Minneapolis’ Andrea Jenkins city council win makes her the first out trans woman of color legislator in the nation
On Tuesday night, Minneapolis elected Andrea Jenkins, the country’s first openly transgender person of color legislator, to their city council.
Jenkins is the first openly transgender woman of color to be elected to public office in the country and the first trans person to be elected to any municipal office, and was the second trans woman to win an election on Tuesday.
As the Advocate reported, Jenkins was endorsed by the Minneapolis Star-Tribune, and beat three other candidates for the seat. In her role as an aide to departing Minneapolis City Council President Elizabeth Glidden, Jenkins worked to revitalize poor neighborhoods. In her work, Jenkins said she wanted to improve the lives of people in those neighborhoods without doing so at their own expense.
Jenkins, a Democrat, is accomplished in many fields — she is a poet, a prose writer and a performance artist. Her campaign platform, the Advocate reported, included “affordable housing, raising the minimum wage, addressing youth violence as a matter of public health and supporting minority artists.”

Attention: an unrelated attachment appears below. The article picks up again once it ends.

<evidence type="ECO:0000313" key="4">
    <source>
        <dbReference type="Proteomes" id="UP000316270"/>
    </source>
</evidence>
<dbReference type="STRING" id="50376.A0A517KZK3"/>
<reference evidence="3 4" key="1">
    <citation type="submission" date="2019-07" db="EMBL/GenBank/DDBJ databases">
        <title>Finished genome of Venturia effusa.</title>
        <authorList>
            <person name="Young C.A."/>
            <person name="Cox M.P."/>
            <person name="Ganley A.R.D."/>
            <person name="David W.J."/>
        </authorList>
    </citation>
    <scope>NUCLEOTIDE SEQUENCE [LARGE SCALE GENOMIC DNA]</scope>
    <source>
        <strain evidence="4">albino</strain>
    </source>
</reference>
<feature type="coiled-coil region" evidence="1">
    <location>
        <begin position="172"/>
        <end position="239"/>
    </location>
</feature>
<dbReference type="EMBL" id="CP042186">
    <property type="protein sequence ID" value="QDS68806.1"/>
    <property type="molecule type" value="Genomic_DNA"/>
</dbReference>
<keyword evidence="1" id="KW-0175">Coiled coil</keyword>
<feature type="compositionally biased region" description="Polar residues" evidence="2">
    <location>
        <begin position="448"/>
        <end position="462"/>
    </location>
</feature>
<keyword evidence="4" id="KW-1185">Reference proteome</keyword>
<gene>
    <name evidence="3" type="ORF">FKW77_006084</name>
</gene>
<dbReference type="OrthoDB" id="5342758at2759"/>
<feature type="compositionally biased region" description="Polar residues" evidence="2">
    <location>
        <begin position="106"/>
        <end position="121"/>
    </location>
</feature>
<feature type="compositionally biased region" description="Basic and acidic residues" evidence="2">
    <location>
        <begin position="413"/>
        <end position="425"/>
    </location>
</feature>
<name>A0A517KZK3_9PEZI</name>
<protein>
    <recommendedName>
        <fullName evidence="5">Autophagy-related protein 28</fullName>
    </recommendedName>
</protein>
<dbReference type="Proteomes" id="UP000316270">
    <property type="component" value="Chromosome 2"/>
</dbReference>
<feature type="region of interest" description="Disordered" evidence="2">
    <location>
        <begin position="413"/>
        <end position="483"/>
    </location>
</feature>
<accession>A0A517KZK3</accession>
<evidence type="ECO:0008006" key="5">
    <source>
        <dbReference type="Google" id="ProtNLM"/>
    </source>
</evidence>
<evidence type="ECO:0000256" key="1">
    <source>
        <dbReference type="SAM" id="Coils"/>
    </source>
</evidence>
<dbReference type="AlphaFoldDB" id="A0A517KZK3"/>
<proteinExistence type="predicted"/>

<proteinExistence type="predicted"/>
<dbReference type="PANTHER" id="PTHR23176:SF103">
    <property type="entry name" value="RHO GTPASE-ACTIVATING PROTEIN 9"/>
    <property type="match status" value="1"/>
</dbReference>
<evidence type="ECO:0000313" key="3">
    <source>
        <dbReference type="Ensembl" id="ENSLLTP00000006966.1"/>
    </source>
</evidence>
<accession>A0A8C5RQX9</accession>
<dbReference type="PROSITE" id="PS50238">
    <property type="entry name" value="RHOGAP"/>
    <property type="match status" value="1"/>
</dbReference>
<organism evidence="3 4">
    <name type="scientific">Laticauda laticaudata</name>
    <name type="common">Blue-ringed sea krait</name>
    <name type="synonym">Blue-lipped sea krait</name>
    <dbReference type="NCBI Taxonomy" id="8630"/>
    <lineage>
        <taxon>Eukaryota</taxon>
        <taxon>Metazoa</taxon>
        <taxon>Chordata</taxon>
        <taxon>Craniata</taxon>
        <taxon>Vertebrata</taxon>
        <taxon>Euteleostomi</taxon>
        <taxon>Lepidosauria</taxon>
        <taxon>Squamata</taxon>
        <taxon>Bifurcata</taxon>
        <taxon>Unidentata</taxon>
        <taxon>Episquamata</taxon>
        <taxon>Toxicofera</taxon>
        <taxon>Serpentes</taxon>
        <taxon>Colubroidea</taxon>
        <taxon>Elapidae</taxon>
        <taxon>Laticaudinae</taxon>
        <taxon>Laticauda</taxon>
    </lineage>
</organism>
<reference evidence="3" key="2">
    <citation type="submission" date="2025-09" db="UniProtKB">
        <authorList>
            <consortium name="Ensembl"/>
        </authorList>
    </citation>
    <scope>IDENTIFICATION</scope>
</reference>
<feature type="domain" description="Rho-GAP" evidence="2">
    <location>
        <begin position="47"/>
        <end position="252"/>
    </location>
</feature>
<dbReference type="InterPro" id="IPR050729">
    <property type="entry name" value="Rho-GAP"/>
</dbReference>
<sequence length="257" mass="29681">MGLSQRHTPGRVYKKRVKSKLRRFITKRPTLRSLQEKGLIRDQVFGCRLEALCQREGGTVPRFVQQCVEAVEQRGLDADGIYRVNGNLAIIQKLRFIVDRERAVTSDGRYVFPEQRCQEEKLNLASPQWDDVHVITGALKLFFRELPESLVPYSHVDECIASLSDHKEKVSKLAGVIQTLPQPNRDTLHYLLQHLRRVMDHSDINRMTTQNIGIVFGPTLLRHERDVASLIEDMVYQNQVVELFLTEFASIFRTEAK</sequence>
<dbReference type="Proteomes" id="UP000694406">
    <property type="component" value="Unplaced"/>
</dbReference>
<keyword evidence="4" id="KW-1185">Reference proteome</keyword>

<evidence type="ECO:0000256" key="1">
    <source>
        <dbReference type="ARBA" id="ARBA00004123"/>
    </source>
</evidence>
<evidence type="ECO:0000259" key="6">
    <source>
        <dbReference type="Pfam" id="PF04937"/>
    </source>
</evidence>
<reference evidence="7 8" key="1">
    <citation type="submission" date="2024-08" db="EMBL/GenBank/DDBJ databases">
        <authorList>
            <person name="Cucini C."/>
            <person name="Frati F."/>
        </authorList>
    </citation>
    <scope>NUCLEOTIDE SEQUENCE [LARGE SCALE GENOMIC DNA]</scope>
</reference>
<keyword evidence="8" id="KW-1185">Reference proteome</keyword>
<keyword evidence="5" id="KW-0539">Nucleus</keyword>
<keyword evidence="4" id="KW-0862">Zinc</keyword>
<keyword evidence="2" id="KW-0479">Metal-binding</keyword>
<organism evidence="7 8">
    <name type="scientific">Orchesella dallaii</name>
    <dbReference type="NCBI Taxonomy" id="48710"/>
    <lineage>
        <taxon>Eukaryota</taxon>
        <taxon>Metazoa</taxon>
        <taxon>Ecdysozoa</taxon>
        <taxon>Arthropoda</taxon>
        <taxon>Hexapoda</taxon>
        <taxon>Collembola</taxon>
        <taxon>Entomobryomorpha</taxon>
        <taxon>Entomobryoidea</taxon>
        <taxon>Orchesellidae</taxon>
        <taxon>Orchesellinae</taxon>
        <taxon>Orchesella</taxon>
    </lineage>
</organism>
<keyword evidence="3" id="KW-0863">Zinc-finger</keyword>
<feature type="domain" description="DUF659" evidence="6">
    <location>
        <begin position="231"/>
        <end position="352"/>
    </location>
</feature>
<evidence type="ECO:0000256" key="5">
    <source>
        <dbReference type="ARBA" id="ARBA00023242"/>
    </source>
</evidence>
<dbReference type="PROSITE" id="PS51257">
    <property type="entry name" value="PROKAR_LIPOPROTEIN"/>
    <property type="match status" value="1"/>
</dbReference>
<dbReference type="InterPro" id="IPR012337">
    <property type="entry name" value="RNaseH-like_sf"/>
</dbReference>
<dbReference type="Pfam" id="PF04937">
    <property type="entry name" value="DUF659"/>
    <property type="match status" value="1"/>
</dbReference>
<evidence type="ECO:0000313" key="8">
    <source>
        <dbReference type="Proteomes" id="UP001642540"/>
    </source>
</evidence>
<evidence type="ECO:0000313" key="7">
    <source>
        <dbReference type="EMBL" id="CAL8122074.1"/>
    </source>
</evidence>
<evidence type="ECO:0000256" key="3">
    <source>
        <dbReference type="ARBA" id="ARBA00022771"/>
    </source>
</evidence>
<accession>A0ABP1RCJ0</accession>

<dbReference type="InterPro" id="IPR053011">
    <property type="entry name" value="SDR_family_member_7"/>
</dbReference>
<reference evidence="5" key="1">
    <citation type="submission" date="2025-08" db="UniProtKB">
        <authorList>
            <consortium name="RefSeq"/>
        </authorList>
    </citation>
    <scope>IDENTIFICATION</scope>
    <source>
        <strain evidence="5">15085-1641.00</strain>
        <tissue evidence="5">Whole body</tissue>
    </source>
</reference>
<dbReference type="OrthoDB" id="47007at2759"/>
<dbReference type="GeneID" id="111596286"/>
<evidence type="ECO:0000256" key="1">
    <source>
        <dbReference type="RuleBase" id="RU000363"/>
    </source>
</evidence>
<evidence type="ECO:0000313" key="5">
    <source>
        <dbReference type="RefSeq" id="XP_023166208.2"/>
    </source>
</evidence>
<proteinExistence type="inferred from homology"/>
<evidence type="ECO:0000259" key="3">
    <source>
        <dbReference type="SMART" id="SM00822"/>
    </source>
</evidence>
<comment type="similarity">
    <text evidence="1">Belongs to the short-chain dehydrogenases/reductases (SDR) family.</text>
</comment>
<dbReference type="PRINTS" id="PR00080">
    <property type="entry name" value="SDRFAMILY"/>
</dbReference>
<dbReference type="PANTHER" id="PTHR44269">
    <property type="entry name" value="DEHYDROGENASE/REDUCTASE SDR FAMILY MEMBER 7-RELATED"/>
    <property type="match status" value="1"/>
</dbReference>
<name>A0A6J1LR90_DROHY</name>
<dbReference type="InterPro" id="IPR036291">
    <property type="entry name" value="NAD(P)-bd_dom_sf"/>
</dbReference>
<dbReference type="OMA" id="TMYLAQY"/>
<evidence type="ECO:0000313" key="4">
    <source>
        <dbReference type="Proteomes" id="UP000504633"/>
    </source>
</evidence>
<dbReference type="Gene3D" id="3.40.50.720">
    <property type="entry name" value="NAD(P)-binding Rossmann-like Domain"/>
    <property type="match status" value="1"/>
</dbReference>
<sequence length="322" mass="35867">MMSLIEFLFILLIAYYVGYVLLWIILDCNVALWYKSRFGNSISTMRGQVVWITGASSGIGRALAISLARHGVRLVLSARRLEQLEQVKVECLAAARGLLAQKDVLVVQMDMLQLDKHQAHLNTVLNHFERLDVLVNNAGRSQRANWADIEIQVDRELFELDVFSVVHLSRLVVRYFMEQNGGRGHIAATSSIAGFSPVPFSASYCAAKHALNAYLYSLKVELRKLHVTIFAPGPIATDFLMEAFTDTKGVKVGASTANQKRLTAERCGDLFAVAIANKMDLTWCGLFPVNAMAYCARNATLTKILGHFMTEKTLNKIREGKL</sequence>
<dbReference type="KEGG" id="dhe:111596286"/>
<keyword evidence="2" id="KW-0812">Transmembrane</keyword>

She also ran alongside a cisgender lesbian and a trans man for city council seats whose races have not yet been declared.
Angela is not the first trans woman of color to win an elected office, but she is the first who was out at the time of her running. The first trans woman of color to ever be elected was Althea Garrison, a woman whose trans status was unknown when she won a Massachusetts House seat in 1992. She was outed by a conservative reporter shortly before beginning her single term in the Massachusetts state legislature.
(Correction: A previous version of this article incorrectly stated that Andrea Jenkins was the first transgender woman of color legislator in the United States.)